Through membrane destabilization or formation of transient pores

differences between Loganoside injured and control dogs may have been confounded by the constitutive activity of MMP-2 in CSF that may have masked any increase in MMP-9. There are likely a number of possible explanations for why GM6001 failed to improve neurological recovery in spinal cord injured dogs. First, while GM6001 has been shown to improve neurological outcomes in various rodent models of brain and spinal cord injury, no studies to date have evaluated efficacy in dogs. Thus, there may be species differences in responsiveness to GM6001 and/or MMP-directed pathogenesis. Additionally, effects of GM6001 demonstrated in rodents may not be sufficiently robust to positively influence outcome under the clinical conditions of this study. Second, the drug was active beyond the first several days post-injury and as such could have interfered with mechanisms underlying recovery in SCI. Pharmacokinetics in healthy dogs demonstrated that plasma concentration of GM6001, present at even the 96-hour timepoint, NSC 693255 chemical information approximated or exceeded that necessary to block MMP-9 in vitro. As some MMPs modulate the formation of a glial scar and axonal plasticity, their subacute/chronic blockade may result in adverse neurological outcomes. Third, the timing between SCI and administration of GM6001 may not have been optimal. The strong association between MMP-9 expression and neutrophils suggests that an optimal therapeutic window for GM6001 is defined by the early trafficking of neutrophils into the injured cord. Such a position is supported by evidence of pronounced neurological recovery when the drug was given beginning 3 hours post-injury in a murine model of SCI. In dogs treated with GM6001, median delay between injury and enrollment was 12 hours, which may have exceeded the window of efficacy for GM6001. Finally, while the use of dogs with thoracic and lumbar spinal cord lesions could have influenced our ability to detect drugrelated effects, the proportion of dogs with lumbar lesions was similar amongst treatment groups. Additionally, the inclusion of lesion location in multivariable generalized linear modeling did not alter the significance or magnitude of observed treatment effects. We f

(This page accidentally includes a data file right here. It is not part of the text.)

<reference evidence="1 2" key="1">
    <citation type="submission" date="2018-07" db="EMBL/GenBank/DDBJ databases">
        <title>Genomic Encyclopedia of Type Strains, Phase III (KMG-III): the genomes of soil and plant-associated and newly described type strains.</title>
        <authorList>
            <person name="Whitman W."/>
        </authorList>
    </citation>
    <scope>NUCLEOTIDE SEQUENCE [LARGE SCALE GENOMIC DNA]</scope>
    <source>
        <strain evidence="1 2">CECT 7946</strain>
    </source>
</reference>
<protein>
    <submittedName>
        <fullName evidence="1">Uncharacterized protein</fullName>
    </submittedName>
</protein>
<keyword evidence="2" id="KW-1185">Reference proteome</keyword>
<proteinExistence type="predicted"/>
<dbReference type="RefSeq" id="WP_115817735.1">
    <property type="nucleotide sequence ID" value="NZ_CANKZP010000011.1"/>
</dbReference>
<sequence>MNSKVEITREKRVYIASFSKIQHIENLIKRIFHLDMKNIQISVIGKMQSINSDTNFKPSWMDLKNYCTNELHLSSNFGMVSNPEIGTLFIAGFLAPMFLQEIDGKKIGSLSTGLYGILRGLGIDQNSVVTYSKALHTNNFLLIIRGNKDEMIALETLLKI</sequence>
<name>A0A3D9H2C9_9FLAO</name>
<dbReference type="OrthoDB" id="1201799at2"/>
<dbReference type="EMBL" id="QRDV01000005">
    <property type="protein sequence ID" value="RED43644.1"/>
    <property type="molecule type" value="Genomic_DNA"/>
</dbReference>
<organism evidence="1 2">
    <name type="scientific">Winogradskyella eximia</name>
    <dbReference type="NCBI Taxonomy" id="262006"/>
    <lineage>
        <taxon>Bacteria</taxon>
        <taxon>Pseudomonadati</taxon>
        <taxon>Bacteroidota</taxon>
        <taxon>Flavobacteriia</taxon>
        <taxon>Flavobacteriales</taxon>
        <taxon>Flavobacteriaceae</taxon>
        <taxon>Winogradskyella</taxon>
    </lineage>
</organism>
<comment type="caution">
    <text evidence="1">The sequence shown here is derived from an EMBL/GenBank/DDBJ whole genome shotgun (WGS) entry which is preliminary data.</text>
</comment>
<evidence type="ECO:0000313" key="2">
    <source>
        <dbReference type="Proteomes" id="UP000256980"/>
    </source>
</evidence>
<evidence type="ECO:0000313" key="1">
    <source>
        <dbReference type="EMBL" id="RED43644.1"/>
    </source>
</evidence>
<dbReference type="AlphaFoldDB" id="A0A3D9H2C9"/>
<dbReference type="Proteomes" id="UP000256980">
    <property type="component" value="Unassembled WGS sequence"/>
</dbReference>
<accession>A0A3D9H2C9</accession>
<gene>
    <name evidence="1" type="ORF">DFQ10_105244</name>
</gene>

Leave a Reply